Nebraska Humane Society mistakenly euthanizes family dog
OMAHA, Neb. (WOWT) - The Nebraska Humane Society admitted Sunday they “did mistakenly euthanize a dog.”
The dog’s name was Dra’ko.
The family told 6 News they gave Dra’ko to NHS for a “bite quarantine” to last 10 days. They say Dra’ko was supposed to be returned to them on May 8 but were heartbroken to find out he was euthanized Friday.
The dog reportedly bit a neighbor and left wounds that were “punctures and not scratches,” according to Pam Wiese, the VP of Public Relations for NHS.
NHS told 6 News that the dog did not have updated rabies shots and this was his second time this year being quarantined at NHS for biting. Because his shots were not up-to-date, Dra’ko had to be given to NHS for 10 days. Otherwise, the family could’ve kept the dog at home.
Ultimately, NHS said this happened because of a “breakdown in communication.”
“We have identified one more step to offer one more safeguard to prevent this from happening. We began implementing that immediately,” said Wiese. “Our internal communication breakdown was over whether the owner HAD surrendered the dog, which she had not.”
The family says they were offered $1,000 for the mistake, money NHS says was offered in good faith to help through the process.
Read the full NHS statement below:
“NHS did mistakenly euthanize a dog on April 28, 2023. We are so sorry this occurred. NHS tries to euthanize as little as possible and certainly doesn’t want to make mistakes in this sensitive area.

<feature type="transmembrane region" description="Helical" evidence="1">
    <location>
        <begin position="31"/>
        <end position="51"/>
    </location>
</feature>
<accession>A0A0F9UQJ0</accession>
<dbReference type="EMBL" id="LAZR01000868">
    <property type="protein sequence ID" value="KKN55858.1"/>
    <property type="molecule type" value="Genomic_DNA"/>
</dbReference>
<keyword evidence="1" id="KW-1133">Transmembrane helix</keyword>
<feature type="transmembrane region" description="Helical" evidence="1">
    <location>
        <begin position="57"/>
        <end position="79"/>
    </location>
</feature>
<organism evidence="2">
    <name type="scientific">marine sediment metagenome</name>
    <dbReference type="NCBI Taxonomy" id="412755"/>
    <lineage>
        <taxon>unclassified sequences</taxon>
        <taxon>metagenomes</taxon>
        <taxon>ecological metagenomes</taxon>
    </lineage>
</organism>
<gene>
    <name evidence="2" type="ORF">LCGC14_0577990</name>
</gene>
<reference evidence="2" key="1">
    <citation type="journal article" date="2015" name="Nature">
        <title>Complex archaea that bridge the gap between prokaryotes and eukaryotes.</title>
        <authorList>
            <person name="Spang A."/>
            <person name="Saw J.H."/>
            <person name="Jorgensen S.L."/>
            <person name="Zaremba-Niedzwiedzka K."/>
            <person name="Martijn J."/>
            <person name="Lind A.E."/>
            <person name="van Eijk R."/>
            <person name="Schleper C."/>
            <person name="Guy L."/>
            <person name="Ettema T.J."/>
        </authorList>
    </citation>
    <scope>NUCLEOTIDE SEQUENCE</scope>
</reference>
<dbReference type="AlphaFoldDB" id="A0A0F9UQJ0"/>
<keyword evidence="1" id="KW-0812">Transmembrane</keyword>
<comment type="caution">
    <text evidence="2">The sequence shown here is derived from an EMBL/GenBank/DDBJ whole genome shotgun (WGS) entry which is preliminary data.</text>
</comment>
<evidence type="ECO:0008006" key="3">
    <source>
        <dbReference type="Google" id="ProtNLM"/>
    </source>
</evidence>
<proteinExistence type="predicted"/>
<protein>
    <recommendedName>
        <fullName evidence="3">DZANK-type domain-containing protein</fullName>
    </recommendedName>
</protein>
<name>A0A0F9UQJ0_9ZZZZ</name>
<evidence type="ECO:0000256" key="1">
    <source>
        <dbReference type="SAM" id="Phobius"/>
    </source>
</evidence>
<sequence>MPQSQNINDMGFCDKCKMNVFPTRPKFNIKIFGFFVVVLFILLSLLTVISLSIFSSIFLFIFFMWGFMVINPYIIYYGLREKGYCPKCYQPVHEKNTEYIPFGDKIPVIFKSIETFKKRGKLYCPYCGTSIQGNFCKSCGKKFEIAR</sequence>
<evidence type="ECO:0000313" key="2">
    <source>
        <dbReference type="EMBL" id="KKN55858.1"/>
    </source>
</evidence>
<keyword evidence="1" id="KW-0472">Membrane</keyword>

We truly had a breakdown in communication and yesterday began looking into where that occurred, and if and how to change our processes. We have identified one more step to offer one more safeguard to prevent this from happening. We began implementing that immediately.
But in response specifically to the email and social media posts:
The dog was in quarantine at NHS for biting a neighbor multiple times, on the arm and on the side. The wounds were punctures and not scratches. This is the second time this year the dog has been quarantined at NHS for biting.
A Potentially Dangerous Dog Declaration was pending and so the dog would not have been an adoption candidate had he been surrendered by his owner. Our internal communication breakdown was over whether the owner HAD surrendered the dog, which she had not.
Understandably, when we called the owner, on Friday, she was very distraught and ended the conversation. Respecting her need for time, we did not call her back right away but contacted her Saturday and she agreed to talk to us Monday.
The monetary offer was done in good faith to try to help the owner through this process and help with expenses should she wish to get another dog when the time is right, cremate this dog outside of NHS (we will of course cremate him free of charge here, but she might not wish us to) and just simply because we felt so very sorry about the situation.”
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